Arthur Kornberg, 89, the legendary biochemist who won the 1959 Nobel Prize in Physiology or Medicine for illuminating how DNA is assembled, died on Friday (October 26) of respiratory failure."There have got to be tens of thousands of people around the world today whose eyes are tearing up with the news that he's gone," Paul Berg, one of Kornberg's colleagues at Stanford (and winner of the 1980 Nobel Prize in Chemistry for his work with recombinant DNA), said in a statement. "He was an extraordinary scientist. His accomplishments might be called legendary."Kornberg was born in Brooklyn in 1918, and earned an MD from the University of Rochester in 1941. He joined the US Public Health Service, then accepted a post at the National Institutes of Health, where he stayed until 1953. While there, he completed a sabbatical at New York University School of Medicine, where he worked...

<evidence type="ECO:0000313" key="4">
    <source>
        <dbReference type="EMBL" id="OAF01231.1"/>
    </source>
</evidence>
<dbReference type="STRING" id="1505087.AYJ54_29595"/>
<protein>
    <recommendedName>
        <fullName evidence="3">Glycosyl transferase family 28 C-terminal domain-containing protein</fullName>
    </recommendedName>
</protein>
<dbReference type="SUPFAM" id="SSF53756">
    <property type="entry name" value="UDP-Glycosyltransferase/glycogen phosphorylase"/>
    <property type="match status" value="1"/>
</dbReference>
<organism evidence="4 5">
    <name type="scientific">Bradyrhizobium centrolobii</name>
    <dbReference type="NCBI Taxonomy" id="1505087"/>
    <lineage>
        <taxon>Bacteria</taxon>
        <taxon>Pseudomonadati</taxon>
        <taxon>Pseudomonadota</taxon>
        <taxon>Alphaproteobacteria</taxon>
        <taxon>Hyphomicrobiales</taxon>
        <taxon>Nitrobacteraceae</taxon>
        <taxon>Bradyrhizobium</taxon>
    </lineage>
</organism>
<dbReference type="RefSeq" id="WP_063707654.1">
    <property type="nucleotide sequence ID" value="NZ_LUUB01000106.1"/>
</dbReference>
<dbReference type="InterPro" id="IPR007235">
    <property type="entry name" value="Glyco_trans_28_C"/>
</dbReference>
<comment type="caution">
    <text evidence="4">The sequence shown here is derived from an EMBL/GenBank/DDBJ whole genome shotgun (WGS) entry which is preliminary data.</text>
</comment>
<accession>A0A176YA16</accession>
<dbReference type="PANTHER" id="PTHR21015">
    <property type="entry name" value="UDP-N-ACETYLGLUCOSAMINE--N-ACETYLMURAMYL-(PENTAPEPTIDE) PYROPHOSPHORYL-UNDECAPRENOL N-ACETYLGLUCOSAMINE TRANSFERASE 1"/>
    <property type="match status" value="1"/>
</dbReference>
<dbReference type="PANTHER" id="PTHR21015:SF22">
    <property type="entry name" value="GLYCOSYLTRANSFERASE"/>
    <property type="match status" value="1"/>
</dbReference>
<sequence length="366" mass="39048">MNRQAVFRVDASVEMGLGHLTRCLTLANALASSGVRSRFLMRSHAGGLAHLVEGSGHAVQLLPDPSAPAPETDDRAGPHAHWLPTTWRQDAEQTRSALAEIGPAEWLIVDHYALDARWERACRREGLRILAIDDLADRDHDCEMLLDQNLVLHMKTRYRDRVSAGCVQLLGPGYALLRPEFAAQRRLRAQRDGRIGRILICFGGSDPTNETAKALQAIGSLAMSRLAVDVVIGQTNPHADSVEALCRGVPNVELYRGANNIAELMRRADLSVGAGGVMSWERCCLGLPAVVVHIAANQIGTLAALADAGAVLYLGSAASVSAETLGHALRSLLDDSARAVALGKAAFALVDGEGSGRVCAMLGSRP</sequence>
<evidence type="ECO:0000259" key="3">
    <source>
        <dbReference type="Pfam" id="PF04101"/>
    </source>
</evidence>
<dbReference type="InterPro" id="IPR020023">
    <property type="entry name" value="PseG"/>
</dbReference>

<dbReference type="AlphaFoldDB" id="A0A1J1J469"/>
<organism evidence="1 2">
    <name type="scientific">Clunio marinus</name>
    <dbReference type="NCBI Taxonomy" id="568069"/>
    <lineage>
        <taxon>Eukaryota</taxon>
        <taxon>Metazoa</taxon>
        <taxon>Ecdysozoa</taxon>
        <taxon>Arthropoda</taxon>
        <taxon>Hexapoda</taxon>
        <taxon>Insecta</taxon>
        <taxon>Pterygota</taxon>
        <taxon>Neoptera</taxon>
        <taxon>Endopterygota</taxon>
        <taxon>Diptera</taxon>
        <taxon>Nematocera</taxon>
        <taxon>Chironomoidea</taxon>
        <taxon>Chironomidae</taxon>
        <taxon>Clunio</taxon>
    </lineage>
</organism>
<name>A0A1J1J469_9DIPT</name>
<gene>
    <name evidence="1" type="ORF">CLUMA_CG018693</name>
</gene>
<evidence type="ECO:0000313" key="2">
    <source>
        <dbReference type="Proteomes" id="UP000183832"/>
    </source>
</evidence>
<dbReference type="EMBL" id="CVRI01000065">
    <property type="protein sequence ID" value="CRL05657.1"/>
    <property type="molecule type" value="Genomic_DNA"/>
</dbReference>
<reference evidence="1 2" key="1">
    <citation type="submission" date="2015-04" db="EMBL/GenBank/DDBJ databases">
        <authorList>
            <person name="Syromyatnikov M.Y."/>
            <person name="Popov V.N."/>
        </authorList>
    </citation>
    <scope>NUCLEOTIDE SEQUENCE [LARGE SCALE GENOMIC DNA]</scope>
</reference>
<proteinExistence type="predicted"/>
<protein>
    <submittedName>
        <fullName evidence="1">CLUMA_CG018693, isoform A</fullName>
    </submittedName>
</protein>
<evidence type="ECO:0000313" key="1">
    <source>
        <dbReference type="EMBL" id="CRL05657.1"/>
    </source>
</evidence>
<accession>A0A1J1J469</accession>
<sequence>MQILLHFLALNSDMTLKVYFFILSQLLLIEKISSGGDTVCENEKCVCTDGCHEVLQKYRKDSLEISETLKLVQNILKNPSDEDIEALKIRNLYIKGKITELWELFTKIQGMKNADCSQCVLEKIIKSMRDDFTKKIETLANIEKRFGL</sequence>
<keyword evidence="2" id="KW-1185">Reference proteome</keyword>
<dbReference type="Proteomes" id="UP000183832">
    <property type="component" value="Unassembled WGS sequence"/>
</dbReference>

Journal of Biological ChemistryRobert BaldwinSalmonellaMycobacterium tuberculosisRoger Kornbergmail@the-scientist.comThe Scientisthttp://www.the-scientist.com/article/display/9523/http://med.stanford.edu/special_topics/2007/kornberg/slideshow/http://nobelprize.org/nobel_prizes/medicine/laureates/1959/kornberg-bio.htmlhttp://med.stanford.edu/profiles/The Scientisthttp://www.the-scientist.com/article/display/8598/Journal of Biological Chemistryhttp://www.jbc.org/cgi/reprint/175/1/385.pdfhttp://med.stanford.edu/profiles/The Scientisthttp://www.the-scientist.com/news/display/25009/
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